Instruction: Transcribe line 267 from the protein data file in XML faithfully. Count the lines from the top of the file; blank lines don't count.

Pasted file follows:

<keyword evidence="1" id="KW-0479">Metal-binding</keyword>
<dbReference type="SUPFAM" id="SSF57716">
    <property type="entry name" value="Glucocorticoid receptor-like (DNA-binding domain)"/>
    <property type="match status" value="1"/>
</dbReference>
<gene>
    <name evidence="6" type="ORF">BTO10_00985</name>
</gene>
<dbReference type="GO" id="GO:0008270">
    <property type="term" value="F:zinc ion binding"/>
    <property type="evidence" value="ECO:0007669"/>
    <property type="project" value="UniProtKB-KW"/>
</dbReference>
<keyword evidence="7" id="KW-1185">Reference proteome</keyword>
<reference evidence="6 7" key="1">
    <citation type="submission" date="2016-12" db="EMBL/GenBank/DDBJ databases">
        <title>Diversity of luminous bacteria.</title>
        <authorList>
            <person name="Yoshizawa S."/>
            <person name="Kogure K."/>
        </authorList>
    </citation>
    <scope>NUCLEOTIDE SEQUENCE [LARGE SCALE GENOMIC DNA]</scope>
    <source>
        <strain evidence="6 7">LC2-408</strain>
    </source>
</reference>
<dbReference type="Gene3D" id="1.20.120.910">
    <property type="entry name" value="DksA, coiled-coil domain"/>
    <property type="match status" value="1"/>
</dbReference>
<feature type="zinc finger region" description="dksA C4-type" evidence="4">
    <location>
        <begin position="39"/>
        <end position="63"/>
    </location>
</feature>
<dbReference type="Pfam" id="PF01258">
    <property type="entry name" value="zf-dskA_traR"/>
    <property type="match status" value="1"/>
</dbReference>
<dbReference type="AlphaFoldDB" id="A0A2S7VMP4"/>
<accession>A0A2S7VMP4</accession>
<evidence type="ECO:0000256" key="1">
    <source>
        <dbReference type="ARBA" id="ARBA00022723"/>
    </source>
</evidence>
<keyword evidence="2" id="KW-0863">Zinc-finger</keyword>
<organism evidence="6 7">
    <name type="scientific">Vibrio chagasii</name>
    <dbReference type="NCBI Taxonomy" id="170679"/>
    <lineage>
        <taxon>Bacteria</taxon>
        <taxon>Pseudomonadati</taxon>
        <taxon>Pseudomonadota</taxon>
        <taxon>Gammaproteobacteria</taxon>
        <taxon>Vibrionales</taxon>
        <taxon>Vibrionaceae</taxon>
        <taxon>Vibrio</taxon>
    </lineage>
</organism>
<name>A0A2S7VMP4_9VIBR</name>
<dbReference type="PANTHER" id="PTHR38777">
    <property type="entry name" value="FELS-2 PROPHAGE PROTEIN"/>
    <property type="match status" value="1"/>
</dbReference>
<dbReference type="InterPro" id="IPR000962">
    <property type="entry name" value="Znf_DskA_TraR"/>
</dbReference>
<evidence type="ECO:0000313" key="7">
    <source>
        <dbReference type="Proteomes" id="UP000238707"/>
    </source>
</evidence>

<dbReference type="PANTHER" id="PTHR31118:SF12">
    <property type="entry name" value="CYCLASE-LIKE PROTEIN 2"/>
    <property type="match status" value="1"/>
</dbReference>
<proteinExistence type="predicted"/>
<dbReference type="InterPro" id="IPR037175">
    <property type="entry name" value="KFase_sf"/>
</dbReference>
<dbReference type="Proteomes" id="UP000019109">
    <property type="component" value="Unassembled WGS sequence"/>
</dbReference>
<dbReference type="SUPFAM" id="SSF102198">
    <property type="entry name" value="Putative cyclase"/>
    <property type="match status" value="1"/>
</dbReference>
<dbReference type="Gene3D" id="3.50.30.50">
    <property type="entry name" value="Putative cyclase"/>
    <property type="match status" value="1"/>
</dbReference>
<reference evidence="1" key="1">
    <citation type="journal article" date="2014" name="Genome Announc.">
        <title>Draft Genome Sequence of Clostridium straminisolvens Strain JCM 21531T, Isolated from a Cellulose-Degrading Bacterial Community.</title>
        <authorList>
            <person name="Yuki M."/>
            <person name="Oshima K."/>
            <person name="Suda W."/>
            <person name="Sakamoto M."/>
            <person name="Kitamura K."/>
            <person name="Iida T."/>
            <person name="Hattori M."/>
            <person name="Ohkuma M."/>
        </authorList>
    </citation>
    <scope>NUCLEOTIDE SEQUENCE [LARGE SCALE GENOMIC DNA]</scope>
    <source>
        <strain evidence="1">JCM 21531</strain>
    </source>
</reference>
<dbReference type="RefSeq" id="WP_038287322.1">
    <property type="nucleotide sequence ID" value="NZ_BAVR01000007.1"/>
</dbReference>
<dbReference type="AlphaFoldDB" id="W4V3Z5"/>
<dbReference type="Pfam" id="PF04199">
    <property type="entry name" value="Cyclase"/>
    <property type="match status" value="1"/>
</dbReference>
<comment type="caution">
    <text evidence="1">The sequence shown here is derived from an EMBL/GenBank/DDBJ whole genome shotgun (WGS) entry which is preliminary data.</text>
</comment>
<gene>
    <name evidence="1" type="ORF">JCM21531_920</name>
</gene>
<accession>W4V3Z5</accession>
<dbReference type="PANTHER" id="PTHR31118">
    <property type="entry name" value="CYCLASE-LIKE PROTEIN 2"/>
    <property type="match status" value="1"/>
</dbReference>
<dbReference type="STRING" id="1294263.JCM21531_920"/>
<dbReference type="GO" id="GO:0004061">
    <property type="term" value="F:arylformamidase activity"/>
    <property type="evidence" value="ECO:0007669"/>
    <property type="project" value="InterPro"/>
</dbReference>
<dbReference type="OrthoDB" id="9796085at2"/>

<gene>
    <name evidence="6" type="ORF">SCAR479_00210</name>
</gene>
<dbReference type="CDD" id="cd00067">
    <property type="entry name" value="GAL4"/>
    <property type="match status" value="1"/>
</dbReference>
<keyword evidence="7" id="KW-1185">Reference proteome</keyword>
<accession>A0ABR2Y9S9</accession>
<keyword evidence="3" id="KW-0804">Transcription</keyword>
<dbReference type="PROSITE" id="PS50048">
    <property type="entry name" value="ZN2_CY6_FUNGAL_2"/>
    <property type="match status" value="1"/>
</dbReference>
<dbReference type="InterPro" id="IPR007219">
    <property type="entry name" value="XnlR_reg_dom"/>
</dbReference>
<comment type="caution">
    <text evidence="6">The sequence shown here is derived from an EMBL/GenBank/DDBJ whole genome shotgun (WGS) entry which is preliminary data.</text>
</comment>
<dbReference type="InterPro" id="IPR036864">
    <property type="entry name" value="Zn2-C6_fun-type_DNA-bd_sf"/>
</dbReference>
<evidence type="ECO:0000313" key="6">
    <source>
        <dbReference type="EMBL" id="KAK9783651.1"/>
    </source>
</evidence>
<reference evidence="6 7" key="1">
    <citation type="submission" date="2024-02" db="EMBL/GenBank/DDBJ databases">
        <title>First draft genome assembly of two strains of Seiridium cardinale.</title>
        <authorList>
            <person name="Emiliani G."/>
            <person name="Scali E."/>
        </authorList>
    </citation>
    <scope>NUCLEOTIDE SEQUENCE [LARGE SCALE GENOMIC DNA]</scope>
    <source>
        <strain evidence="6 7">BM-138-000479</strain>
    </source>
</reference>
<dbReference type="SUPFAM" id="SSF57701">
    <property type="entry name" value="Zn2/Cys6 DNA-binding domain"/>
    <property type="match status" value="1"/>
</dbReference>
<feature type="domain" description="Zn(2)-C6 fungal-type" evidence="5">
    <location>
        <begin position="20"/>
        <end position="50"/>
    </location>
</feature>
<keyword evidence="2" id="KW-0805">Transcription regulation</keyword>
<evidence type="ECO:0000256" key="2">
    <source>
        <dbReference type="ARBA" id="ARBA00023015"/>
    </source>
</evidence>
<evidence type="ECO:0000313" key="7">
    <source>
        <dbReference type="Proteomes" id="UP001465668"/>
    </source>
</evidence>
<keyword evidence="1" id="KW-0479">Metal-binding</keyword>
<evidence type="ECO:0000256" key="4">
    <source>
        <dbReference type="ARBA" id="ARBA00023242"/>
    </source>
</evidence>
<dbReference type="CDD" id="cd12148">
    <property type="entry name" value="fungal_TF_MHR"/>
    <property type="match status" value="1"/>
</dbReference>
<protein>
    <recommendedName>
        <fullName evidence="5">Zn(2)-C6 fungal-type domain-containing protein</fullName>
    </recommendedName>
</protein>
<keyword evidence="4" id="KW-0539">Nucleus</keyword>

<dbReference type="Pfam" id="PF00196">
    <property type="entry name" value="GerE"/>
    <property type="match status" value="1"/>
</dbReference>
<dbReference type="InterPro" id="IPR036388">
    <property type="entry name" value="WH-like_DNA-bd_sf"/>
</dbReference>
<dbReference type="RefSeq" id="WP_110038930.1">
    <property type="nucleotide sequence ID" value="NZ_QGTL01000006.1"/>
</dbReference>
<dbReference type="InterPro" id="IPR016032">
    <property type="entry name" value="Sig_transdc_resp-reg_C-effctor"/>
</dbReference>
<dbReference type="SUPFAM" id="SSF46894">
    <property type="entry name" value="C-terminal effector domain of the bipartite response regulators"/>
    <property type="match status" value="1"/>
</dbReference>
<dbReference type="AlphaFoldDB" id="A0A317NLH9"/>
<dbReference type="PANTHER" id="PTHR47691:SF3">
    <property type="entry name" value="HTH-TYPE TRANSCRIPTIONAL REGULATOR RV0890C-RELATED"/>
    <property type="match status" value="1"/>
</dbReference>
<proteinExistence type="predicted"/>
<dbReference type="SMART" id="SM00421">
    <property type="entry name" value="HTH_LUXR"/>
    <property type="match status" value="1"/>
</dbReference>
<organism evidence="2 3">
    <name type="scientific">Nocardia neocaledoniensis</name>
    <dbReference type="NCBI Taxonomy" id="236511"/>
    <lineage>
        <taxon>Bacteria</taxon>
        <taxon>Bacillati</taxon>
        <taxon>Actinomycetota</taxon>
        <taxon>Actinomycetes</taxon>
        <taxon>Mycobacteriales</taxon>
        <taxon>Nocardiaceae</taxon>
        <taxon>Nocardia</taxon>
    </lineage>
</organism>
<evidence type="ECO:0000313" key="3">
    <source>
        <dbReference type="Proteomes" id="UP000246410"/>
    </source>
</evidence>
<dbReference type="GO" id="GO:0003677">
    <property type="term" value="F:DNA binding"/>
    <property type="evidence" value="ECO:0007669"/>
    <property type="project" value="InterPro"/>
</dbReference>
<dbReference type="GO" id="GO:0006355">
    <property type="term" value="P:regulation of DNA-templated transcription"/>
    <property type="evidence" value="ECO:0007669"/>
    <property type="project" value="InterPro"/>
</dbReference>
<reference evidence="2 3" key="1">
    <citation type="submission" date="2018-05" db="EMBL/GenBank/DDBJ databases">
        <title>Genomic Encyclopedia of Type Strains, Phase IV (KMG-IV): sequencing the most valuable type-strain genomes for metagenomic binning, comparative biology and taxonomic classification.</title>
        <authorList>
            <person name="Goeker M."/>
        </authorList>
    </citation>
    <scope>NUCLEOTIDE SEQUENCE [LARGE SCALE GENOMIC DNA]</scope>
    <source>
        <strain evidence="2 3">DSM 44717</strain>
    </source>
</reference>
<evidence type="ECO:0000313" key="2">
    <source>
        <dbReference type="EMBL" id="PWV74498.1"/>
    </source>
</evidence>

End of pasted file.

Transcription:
</dbReference>